The schoolfriend in question was one Dr Humphry Fortescue Osmond, a scientist who became interested in the field of hallucinogens in 1952 while working on a cure for mental illness. Having found himself eschewed by the British psychiatric establishment who were suspicious of his experiments, he upped sticks and relocated to Canada where, purportedly funded and protected by the CIA, he continued his research at the Weyburn Mental Hospital, Saskatchewan.

A key historical figure, often overlooked, it was Dr Osmond who, the following year, embraced science-fiction writer Aldous Huxley with the fruits of his research, introducing him to the world of mescaline and who, during the ensuing correspondence, first coined the word "psychedelic". As a direct result of his experiences at the receiving end of Osmond's spoon, Huxley wrote his infamous guinea-pig dissertation The Doors Of Perception (first published in Great Britain by Chatto & Windus Ltd 1954), a book which would later become a veritable bible amongst the 60s acid subculture.

Osmond was thrilled by the results. Huxley, despite modest claims that he was 'a poor visualiser', was an expressive and illustrative writer and skillfully translated his experiences to the printed page, drawing on an eager interest and knowledge of historical art and culture to help take the reader on an easily-digestible 77-page psychedelic trip.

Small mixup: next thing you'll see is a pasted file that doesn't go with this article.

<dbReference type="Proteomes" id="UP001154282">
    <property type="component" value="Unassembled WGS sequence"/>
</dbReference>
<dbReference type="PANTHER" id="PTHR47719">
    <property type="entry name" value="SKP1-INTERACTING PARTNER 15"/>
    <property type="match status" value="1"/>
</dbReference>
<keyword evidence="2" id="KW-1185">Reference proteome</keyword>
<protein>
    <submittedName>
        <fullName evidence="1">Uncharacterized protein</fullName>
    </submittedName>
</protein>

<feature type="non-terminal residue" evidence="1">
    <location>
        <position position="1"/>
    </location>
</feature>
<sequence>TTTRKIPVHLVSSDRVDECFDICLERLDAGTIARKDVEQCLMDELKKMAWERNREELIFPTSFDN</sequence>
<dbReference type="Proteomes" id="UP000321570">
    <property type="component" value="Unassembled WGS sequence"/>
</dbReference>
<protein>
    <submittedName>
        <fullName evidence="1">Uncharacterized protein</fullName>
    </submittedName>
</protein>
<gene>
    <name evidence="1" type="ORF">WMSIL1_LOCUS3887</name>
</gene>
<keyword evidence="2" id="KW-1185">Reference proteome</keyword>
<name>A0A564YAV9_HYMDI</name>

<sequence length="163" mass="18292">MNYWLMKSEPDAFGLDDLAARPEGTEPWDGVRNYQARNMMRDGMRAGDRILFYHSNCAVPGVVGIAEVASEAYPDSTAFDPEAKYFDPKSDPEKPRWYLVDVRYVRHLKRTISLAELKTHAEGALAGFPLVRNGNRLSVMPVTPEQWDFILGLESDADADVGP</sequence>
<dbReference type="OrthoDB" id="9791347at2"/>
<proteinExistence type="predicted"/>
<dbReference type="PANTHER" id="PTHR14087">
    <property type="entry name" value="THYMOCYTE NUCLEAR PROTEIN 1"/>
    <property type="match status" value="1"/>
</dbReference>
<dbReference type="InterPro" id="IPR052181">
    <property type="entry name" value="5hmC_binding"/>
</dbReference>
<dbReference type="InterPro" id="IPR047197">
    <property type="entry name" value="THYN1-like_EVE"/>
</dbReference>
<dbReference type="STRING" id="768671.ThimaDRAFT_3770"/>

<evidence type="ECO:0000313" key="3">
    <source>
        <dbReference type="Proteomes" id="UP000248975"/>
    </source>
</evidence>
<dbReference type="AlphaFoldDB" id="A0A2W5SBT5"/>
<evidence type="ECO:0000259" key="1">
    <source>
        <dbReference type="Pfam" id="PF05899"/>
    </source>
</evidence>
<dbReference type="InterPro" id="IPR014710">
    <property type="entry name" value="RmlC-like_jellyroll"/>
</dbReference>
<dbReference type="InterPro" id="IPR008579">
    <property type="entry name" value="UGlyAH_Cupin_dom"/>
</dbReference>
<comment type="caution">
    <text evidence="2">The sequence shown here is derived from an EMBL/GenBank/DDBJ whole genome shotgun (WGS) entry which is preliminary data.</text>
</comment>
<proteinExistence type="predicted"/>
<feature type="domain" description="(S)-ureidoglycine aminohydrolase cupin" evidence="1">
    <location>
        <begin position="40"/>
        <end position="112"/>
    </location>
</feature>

I took my pill at eleven. An hour and a half later, I was sitting in my study, looking intently at a small glass vase. The vase contained only three flowers-a full-blown Belie of Portugal rose, shell pink with a hint at every petal's base of a hotter, flamier hue; a large magenta and cream-colored carnation; and, pale purple at the end of its broken stalk, the bold heraldic blossom of an iris. Fortuitous and provisional, the little nosegay broke all the rules of traditional good taste. At breakfast that morning I had been struck by the lively dissonance of its colors. But that was no longer the point. I was not looking now at an unusual flower arrangement. I was seeing what Adam had seen on the morning of his creation-the miracle, moment by moment, of naked existence.

"Is it agreeable?" somebody asked. (During this Part of the experiment, all conversations were recorded on a dictating machine, and it has been possible for me to refresh my memory of what was said.)

"Neither agreeable nor disagreeable," I answered. "it just is."

The Doors of Perception - Aldous Huxley